Mental health and three stages of learning

Mental health and the three stages of learning are interwoven. As we move from being a fresh graduate beaming with confident incompetence to a seasoned designer feeling competent confidence, our mental health waxes and wanes.

Years ago we attended How Magazine’s Mind Your Own Business design management seminar in New Orleans. One of the most valuable sessions I attended was presented by a designer who had come to the realisation, to market her studio well, she had to really understand herself.

So she went on a self-knowledge crusade (with her supreme yoga guru, but that’s another story).

It was a little new-age American for me, but the result is worth repeating.

The gist of her message was the three stages of learning.

The first stage of learning: confident incompetence.

Straight out of university,  we all exude confidence. We (and I use that term inclusively because it was certainly me) were supremely confident in everything we undertook. Unfortunately we’re not too good at a lot of it – hence the incompetence.

We don’t stop to think about mental health, it is just get in and do it. You are carried along by all the new experiences.

The second stage of learning: unconfident competence.

As we mature –  generally it happens in our early 30s – we come to realise that we don’t know as much as we thought we did. That’s when we move to the second stage of learning – unconfident competence. Truth be told we are actually quite good at our job but all we see are the bits that we aren’t good at, or what’s left to learn.

Many people get disillusioned at this time and change careers thinking that since they are never going to excel at their first choice, best they choose another. For some people this stage can repeat over and over as they continually change careers.

This is the mental health danger zone.

The third stage of learning: confident competence.

Once we get through that muddled second stage, it gets easier. We understand that we don’t know everything but that’s OK. There’s a confidence in our skill level and a maturity to feel comfortable to ask if we don’t know the answer.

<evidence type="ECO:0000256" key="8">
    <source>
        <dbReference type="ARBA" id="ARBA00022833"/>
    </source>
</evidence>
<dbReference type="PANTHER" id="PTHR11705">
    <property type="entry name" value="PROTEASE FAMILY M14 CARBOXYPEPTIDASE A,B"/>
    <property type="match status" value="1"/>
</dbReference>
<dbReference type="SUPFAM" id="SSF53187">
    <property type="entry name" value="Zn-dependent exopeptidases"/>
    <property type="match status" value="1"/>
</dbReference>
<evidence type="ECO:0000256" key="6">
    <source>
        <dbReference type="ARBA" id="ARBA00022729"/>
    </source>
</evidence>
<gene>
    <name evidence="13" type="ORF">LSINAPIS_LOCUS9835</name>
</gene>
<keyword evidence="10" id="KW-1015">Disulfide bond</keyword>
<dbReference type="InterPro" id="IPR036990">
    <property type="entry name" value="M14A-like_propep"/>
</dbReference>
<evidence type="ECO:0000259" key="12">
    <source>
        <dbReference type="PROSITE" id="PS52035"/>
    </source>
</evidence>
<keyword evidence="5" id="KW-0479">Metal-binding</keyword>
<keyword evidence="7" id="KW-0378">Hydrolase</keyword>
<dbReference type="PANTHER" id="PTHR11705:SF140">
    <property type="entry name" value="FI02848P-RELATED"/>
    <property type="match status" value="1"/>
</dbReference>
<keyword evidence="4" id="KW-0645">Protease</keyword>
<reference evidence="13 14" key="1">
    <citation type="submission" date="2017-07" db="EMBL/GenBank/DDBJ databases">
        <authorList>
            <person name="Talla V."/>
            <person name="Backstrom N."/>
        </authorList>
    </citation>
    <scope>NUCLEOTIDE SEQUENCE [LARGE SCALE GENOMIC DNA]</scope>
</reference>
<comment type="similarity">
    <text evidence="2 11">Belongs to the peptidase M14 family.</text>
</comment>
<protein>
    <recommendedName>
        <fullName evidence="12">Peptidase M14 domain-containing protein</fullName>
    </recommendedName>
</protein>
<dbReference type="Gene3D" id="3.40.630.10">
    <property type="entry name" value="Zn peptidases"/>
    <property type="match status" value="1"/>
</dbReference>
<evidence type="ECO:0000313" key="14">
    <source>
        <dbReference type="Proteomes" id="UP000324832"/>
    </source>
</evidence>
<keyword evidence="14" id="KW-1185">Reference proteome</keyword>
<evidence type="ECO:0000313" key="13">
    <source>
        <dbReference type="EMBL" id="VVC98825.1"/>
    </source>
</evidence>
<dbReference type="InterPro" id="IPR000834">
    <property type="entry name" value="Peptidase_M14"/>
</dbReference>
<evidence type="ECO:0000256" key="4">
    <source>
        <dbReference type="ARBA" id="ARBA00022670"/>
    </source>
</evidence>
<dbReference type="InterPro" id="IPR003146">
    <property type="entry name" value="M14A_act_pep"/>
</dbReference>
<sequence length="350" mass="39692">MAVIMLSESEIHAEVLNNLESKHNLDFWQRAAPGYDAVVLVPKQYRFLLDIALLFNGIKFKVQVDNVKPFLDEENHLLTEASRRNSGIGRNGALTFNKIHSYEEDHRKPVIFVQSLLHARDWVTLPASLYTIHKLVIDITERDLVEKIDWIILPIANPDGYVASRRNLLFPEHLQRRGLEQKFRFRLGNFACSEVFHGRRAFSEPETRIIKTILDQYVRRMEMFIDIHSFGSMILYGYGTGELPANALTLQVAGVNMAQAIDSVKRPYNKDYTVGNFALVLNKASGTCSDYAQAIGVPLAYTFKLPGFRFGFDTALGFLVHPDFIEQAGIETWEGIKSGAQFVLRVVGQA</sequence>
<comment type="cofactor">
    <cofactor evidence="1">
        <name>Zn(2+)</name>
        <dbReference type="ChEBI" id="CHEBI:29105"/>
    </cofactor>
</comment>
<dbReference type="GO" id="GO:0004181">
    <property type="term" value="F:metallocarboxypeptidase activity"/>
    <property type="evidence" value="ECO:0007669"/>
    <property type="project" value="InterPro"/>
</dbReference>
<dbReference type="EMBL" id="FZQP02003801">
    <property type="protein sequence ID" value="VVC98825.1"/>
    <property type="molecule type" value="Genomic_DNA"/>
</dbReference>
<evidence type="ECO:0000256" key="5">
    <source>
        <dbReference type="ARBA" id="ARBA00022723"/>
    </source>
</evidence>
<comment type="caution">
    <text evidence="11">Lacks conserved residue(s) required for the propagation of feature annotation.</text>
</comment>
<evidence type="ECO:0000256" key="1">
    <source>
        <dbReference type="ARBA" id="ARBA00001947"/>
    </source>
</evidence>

Our mental health is usually more balanced at this stage, but here some designers suffer from the imposter syndrome.

The takeaway

By analysing and understanding where you are in your career, and where your staff are in theirs, mental health issues can be identified early, and that’s of great value. It can mean not losing a key staff member because they’ve lost confidence in their career choice.

Want to hear how others a managing mental health in a studio? Come to our November unseminar:

Designing your mental health

Monday 26th November 2018
Golden Gate Hotel
The Coventry Room
238 Clarendon Street, South Melbourne VIC
6pm for a 6.30 start.

Don’t know what an unseminar is, or want more info?

Got a question? Want to share your point of view? Please feel free to email me.

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Carol Mackay

2018 is a big year for Carol. Thirty-three years after founding Mackay Branson design, she transitioned from client-focused projects to use her skills with the Design Business Council, and The Design Business School. Her design expertise is in making the complex simple. Her special skill is in packaging complicated content into bite-sized chunks of information that can be easily understood and digested.

Carol has just written a new program for the The Design Business School. The Design Studio Management Program is aimed at designers, design graduates and existing design studio managers to help them develop skills to fast track their career path. Contact Carol for more information.

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